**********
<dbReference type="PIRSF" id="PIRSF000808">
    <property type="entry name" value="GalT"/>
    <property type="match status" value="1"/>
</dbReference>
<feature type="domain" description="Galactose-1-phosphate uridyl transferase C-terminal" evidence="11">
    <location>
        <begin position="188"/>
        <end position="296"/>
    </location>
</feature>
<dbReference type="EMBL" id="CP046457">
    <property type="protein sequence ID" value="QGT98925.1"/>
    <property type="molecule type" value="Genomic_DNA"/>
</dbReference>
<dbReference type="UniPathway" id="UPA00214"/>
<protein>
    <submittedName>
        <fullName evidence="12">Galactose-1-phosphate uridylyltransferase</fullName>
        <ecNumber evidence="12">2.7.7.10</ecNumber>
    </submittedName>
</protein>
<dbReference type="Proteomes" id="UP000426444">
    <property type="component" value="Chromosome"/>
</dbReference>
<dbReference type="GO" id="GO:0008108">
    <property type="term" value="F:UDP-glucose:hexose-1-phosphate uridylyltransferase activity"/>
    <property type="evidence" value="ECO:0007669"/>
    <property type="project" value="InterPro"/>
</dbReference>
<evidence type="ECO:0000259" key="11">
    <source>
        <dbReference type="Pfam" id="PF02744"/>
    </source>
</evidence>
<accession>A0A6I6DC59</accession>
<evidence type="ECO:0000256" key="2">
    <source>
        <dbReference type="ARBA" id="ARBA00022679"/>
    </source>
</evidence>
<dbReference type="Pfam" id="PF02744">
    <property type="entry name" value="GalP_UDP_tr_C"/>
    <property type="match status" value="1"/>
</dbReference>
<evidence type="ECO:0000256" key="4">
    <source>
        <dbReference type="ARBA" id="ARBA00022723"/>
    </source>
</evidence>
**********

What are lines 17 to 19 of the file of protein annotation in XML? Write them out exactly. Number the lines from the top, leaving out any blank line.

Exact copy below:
    <submittedName>
        <fullName evidence="12">Galactose-1-phosphate uridylyltransferase</fullName>
        <ecNumber evidence="12">2.7.7.10</ecNumber>